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Strategic Budget Advisory Committee (SBAC)
Strategic Budget Advisory Committee

Faculty Group Merits Praise for its Idea to Reduce Salaries

February 11, 2009


Kudos to a group of faculty members at the University of Nebraska at Kearney for suggesting that, in this difficult economy and with spending cuts looming, faculty and staff should consider taking a pay cut.

This is a tough call and one that won’t be unanimously accepted. One member of the faculty senate has said the idea may be derailed by the faculty’s collective bargaining agreement before it gains any momentum. Opponents of the idea could also point out that a pay cut would undo efforts the past few years to finally get pay built up at UNK to a level more competitive with peers.

Still, the proposal deserves careful consideration and discussion. The proponents see a progressive pay cut — requiring a bigger percentage from the most highly paid and a lesser percentage from those at the bottom of the scale — as a preferable alternative to eliminating jobs or shutting down programs.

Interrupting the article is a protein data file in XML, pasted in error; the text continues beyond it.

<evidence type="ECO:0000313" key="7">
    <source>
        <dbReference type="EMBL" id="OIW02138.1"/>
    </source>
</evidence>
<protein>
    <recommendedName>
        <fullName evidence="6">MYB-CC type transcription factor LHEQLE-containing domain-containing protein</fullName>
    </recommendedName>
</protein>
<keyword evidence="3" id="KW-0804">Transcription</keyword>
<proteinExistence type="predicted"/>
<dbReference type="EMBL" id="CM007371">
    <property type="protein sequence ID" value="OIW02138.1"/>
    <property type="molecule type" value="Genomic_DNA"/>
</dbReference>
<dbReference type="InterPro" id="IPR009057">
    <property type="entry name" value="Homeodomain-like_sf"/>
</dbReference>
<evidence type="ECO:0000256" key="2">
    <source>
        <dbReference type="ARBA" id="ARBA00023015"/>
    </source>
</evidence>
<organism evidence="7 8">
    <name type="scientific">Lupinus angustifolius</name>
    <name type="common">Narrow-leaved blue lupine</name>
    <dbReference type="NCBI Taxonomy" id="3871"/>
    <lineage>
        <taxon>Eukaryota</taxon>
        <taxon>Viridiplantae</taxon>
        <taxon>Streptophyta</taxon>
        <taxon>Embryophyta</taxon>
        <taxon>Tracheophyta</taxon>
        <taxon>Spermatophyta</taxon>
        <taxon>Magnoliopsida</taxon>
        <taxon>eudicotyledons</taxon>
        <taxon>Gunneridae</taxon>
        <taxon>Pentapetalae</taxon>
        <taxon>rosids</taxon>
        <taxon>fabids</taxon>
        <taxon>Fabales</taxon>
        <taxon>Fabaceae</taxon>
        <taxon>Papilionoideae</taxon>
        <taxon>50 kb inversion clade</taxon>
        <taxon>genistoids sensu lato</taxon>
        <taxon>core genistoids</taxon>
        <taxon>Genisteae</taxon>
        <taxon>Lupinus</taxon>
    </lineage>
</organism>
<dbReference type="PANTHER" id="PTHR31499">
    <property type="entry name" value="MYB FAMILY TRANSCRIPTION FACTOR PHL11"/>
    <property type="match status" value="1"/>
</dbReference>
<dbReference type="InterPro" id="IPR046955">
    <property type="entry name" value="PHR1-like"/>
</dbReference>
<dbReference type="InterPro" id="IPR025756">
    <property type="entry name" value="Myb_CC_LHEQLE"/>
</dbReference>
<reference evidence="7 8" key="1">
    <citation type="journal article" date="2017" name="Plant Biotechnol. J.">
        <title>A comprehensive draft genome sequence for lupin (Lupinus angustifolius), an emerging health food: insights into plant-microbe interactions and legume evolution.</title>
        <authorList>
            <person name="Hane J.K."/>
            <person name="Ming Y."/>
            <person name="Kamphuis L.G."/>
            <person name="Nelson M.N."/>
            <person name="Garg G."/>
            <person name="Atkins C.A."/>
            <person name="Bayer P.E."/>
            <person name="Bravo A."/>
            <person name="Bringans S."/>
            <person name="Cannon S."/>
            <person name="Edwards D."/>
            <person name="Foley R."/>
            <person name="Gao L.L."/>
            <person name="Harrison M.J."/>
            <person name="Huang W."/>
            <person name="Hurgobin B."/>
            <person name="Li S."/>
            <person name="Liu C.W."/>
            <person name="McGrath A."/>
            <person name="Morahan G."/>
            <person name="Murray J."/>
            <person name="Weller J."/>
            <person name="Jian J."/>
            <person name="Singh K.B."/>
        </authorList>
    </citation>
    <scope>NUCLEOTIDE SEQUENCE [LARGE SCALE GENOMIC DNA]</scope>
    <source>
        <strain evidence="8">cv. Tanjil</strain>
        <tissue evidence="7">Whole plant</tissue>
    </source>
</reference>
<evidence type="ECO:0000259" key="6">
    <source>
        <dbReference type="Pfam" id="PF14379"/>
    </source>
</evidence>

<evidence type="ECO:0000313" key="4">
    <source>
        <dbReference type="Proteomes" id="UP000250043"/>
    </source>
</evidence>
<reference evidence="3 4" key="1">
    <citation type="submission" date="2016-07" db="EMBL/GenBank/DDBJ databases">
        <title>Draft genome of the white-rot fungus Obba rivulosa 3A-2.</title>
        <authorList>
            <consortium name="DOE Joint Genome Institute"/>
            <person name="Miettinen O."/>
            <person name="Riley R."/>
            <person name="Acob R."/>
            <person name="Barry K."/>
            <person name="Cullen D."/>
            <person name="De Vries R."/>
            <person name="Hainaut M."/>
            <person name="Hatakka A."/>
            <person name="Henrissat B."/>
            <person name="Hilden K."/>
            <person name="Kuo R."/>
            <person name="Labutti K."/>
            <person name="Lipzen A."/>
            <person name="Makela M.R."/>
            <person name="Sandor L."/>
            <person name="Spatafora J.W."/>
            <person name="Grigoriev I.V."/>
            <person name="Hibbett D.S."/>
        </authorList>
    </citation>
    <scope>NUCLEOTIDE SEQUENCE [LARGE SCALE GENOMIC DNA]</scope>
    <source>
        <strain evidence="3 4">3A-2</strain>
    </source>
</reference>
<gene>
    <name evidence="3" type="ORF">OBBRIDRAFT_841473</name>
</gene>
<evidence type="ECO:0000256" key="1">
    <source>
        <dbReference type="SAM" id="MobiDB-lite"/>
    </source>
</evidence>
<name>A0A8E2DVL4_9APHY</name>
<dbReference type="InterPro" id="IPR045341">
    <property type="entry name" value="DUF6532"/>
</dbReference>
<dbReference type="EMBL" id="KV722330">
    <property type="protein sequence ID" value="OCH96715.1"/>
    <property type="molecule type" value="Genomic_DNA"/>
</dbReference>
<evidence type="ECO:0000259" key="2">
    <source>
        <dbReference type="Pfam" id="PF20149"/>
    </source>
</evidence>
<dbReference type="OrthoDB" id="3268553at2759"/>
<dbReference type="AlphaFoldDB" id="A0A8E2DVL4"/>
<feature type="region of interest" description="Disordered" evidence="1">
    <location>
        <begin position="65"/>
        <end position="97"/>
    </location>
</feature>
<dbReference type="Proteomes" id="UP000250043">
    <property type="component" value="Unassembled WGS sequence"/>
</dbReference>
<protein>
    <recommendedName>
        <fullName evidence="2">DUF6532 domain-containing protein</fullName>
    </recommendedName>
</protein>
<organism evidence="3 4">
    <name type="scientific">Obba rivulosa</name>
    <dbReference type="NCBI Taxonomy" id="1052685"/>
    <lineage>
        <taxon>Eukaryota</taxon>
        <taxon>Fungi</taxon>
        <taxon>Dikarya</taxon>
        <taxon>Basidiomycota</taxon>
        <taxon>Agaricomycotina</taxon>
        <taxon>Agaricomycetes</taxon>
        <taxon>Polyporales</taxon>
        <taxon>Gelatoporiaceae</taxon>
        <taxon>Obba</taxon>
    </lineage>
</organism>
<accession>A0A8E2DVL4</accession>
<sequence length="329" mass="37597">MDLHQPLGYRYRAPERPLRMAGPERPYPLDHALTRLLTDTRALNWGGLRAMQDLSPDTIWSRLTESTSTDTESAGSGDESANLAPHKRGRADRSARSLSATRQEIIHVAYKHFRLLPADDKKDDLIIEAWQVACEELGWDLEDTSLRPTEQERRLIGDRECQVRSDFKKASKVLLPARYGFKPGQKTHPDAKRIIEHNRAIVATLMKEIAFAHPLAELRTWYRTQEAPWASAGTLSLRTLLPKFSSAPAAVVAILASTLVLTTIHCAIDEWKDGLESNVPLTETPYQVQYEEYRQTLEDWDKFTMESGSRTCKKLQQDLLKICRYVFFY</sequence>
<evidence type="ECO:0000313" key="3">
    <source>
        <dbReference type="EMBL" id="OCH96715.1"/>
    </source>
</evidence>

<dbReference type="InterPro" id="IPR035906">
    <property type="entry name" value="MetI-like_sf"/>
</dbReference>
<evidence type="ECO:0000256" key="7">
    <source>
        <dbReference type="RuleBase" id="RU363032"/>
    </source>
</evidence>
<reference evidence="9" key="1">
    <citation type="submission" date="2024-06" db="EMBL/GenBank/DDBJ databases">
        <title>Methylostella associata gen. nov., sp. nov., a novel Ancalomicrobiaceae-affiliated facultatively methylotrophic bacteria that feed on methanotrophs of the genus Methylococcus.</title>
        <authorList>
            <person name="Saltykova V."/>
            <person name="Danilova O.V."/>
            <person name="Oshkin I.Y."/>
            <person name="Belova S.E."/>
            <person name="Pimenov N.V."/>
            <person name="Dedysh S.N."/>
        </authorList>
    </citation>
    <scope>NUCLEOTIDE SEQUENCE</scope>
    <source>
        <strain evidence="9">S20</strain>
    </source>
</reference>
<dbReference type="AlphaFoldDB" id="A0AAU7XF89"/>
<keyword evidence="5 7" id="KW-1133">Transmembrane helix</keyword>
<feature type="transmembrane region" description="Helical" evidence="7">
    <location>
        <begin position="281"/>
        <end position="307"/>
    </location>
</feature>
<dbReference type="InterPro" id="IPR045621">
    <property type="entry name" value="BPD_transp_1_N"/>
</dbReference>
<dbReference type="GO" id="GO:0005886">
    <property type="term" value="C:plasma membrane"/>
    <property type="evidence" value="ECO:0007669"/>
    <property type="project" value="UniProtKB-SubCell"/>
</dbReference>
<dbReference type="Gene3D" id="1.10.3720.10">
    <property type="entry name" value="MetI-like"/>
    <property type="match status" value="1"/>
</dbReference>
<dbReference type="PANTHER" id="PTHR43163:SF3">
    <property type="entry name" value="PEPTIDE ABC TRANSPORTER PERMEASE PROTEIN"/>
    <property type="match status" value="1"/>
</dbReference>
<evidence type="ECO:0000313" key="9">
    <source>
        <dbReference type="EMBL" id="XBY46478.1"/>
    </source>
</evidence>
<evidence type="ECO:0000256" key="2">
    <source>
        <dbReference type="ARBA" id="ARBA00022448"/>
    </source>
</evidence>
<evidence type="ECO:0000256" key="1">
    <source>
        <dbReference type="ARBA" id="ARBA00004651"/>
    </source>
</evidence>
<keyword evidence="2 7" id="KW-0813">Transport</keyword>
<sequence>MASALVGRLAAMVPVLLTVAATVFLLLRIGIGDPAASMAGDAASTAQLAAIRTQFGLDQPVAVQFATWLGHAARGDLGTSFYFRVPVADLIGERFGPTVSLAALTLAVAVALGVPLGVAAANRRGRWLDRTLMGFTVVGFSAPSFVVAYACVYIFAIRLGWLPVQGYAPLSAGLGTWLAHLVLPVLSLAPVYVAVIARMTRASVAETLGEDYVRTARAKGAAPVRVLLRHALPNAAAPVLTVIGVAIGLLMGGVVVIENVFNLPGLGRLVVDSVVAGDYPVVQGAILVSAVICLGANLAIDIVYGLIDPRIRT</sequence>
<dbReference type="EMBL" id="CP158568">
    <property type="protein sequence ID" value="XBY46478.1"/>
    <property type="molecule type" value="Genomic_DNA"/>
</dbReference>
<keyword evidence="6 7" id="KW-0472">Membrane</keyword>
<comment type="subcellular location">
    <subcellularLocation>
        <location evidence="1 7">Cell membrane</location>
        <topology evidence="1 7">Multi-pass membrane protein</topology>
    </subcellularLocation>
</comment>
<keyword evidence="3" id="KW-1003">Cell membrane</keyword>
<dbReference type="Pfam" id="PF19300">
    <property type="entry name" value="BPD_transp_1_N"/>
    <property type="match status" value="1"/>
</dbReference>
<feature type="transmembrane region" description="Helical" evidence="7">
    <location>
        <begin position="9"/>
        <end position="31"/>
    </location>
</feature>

Their proposal also addresses the need to ease off on tuition increases at a time when working Nebraskans are being squeezed. While UNK tuition remains the least expensive among the NU campuses, per-hour costs have still risen at around double the inflation rate for several years. The pay cut proponents are wary about trying to make up shortfalls in state support by once again ratcheting up tuition.

At this early stage it’s uncertain whether the proposal will result in faculty and staff pay cuts. But it certainly deserves debate as one possible solution to UNK’s budget challenges. Furthermore, the proposal should be held up for other public workforces to emulate as a creative and novel response to a recession that is leaving many of their private-sector peers out of work or taking wage freezes and cuts.

Regardless if the pay cut proposal ultimately succeeds at UNK, it’s certainly a refreshing contrast to our friends in Congress, who blithely accepted a raise of $4,700 for 2009, boosting their average pay to around $174,000, even while the economy is in shambles and their own performance is widely ridiculed.